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Radiation Exposure for Uranium Industry Workers

(work in progress - last updated 2 Sep 2010)

Contents:

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Workers: Standards

The applicable radiation dose standard for workers is 20 mSv/a (averaged over 5 years), and the fatal cancer risk is 0.04 per Sv, according to [ICRP60].

Exposure to 20 mSv/a over a work life of 40 years results in an excess lifetime fatal cancer risk of 3.2% (1 : 31).


Workers at Uranium Mine

Source Term

The radon emanation rate from the Jabiluka ore deposit in Australia was determined at 15 Bq/m2·s per %U3O8 (18 Bq/m2·s per %U) ore grade [Sonter2000]. For secular equilibrium of the uranium series nuclides, this corresponds to 0.142 Bq/m2·s per BqRa-226/g.

Exposure of Miners

Typical individual doses vary within the range of 3 - 20 mSv/a (avg. 4.45 mSv/a) for underground miners, and within the range of 1 - 5 mSv/a (avg. 1.56 mSv/a) for open pit miners, with an average of 4.4 mSv/a over all uranium miners.
The collective dose for all 260,000 underground uranium miners worldwide is estimated at 1140 man-Sv/a, and for all 2500 open pit uranium miners at 3.76 man-Sv/a. This corresponds to 25.9 man-Sv per 1000 t uranium mined underground, and to 0.258 man-Sv per 1000 t uranium mined in open pits, with an average of 20 man-Sv per 1000 t for all uranium mined. [UNSCEAR1993] for 1985-1989
The expected number of fatal cancers in all uranium miners is 44 per year, or 0.8 per 1000 t uranium mined.

(see also Health Impacts for Uranium Miners · Sample Calculations)


Workers at Uranium mill

Source Term

Exposure of mill workers

Typical individual doses for uranium mill workers vary within the range of 0.1 - 13 mSv/a (avg. 6.3 mSv/a).
The collective dose for all 18,000 uranium mill workers worldwide is estimated at 116 man-Sv/a; this corresponds to 2.01 man-Sv per 1000 t uranium extracted. [UNSCEAR1993] for 1985-1989
The expected number of fatal cancers in all uranium mill workers is 4.64 per year, or 0.08 per 1000 t uranium extracted.


Workers at Heavy Water Reactor Fuel Plant

For use in heavy water reactors (HWR), the uranium ore concentrate is refined (purified) and converted to UO2. Then it is formed into pellets and filled into fuel rods. The fuel rods are bundeled into fuel elements.

Source Term

Exposure of HWR fuel fabrication workers

The average individual dose for a heavy water reactor fuel fabrication worker is 1.67 mSv/a. The collective dose for all 1140 HWR fuel fabrication workers worldwide is estimated at 1.9 man-Sv/a; this corresponds to 1.21 man-Sv per 1000 t fuel fabricated. [UNSCEAR1993] for 1985-1989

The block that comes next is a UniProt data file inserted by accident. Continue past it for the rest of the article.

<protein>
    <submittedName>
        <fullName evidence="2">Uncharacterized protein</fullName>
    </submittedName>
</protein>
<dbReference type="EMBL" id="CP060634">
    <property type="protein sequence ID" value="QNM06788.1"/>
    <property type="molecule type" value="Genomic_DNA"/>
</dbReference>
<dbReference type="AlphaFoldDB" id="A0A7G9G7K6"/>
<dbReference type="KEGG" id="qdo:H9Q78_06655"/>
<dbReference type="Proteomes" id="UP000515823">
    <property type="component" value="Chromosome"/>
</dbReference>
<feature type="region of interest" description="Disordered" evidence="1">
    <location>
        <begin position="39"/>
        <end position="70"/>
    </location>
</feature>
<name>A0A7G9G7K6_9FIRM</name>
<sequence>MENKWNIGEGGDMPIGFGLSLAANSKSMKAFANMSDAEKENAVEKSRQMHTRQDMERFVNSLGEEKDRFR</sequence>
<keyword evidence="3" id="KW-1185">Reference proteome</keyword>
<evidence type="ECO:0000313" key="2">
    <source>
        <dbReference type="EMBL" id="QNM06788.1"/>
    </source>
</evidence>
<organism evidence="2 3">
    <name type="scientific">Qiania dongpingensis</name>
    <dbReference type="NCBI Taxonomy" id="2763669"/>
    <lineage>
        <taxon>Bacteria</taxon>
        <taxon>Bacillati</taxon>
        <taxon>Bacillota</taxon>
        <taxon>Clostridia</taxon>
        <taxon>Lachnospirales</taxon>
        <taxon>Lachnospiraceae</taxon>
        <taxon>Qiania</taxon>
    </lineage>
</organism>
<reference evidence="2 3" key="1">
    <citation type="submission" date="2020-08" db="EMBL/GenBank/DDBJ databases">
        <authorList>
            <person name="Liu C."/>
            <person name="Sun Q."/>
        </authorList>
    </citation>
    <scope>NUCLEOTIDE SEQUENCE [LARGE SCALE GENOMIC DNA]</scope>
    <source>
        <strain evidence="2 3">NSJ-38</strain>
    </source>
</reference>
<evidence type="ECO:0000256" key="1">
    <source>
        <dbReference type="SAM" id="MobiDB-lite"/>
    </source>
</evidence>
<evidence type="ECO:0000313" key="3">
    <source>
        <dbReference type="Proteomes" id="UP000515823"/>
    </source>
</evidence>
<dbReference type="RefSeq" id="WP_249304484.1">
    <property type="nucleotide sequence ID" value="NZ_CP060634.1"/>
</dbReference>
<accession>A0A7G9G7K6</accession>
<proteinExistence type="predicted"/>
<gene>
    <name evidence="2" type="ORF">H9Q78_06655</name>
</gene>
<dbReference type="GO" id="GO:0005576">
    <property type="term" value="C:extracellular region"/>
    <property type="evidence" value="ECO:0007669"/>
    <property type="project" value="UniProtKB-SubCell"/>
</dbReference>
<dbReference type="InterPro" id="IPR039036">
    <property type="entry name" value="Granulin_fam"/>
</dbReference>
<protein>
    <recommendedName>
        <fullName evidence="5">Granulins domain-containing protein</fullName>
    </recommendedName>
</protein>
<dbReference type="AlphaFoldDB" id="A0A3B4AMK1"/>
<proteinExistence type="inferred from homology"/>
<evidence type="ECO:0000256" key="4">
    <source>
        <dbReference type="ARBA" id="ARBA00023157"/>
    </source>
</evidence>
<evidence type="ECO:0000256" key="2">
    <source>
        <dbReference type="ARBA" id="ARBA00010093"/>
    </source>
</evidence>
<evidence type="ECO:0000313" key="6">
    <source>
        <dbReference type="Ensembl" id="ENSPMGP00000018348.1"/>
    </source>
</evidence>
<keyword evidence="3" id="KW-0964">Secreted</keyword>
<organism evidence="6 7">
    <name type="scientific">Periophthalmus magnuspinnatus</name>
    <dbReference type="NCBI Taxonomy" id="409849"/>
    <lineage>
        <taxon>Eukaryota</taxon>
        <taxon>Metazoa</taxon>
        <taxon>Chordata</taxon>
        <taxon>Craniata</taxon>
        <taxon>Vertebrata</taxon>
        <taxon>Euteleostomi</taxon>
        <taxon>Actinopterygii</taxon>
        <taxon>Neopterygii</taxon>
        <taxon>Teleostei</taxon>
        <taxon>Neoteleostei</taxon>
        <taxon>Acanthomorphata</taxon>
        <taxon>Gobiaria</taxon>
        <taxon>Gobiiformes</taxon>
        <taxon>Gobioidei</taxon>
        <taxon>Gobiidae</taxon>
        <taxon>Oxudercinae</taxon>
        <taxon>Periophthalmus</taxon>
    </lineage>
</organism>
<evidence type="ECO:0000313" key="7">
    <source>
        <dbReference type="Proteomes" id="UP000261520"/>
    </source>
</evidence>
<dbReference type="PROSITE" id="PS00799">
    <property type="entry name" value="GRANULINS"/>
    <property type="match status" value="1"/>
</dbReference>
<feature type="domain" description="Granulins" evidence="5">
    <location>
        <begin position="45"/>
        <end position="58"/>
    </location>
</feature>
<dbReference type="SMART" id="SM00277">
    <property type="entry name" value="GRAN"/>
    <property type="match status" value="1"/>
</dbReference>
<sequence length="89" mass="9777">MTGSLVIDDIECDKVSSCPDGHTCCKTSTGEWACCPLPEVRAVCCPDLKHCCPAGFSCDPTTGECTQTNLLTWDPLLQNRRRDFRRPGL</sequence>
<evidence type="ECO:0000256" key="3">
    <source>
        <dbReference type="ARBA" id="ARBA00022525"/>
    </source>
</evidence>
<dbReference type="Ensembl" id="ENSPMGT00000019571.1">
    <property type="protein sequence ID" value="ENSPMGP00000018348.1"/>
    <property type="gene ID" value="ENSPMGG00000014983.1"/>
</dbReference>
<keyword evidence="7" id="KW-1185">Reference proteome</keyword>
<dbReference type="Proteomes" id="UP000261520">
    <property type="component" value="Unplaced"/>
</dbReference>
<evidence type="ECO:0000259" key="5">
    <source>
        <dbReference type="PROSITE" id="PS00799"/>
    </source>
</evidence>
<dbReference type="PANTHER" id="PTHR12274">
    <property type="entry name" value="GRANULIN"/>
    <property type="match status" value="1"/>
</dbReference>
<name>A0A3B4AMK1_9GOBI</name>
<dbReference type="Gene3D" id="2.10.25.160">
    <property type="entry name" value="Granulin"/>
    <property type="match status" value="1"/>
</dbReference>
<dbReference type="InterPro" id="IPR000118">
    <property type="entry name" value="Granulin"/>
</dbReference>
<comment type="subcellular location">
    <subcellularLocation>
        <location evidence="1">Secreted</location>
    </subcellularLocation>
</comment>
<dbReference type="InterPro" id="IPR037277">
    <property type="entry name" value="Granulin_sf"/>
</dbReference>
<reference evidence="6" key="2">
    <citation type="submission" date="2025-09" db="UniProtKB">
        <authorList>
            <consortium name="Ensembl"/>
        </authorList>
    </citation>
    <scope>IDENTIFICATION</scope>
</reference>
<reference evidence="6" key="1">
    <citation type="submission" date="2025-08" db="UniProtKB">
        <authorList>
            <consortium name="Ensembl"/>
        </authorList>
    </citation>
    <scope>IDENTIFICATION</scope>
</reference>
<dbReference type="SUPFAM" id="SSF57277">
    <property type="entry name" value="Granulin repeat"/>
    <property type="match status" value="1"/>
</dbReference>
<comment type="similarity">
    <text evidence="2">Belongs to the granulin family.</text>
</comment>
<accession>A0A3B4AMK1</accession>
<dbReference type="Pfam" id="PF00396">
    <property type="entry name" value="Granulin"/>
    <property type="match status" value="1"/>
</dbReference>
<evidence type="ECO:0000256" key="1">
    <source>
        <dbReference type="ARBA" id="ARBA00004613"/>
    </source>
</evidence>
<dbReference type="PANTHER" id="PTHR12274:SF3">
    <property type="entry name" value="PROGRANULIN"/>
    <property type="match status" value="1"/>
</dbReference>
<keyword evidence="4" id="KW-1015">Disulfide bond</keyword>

The expected number of fatal cancers in all HWR fuel workers is 0.076 per year, or 0.048 per 1000 t fuel fabricated.


Workers at Magnox Reactor Fuel Plant

For use in Magnox reactors, the uranium ore concentrate is refined (purified) and converted to uranium metal. This is formed into fuel rods. The fuel rods are cladded and bundeled into fuel elements.

Source Term

Exposure of Magnox fuel fabrication workers

The average individual dose for a Magnox fuel fabrication worker is 3.12 mSv/a. The collective dose for all 1,110 Magnox fuel fabrication workers in the United Kingdom is estimated at 3.48 man-Sv/a; this corresponds to 4.29 man-Sv per 1000 t fuel fabricated. [UNSCEAR1993] for 1985-1989
The expected number of fatal cancers in all UK Magnox fuel workers is 0.14 per year, or 0.17 per 1000 t fuel fabricated.


Workers at Uranium Conversion and Enrichment Plant

For use in light water reactors, the uranium ore concentrate is refined (purified) and converted to uranium hexafluoride (UF6) in a conversion plant.
At the enrichment plant, the concentration of the fissile uranium isotope U-235 in the uranium hexafluoride is raised from its natural grade of 0.711% to the range of 3 - 5%.

Source Term

Additional hazards exist, if not only uranium of natural origin is processed, but also uranium recovered from reprocessing of spent nuclear fuel. The latter uranium is contaminated with radioactive transuranics and fission products.
The Paducah (Kentucky) uranium enrichment plant, for example, processed recycled uranium between 1953 and 1976. Paducah received approximately 90,000 metric tonnes of recycled uranium containing an estimated 3.6 ppb of plutonium-239, 0.2 ppm of neptunium-237 and 7.3 ppm of technetium-99. The majority of the plutonium and neptunium was separated out as waste during the initial chemical conversion to uranium hexafluoride. Because of this, only a fraction (0.03%) of the plutonium contamination was actually introduced to the gaseous diffusion cascade. (DOE Press Release Sep 29, 1999 external link)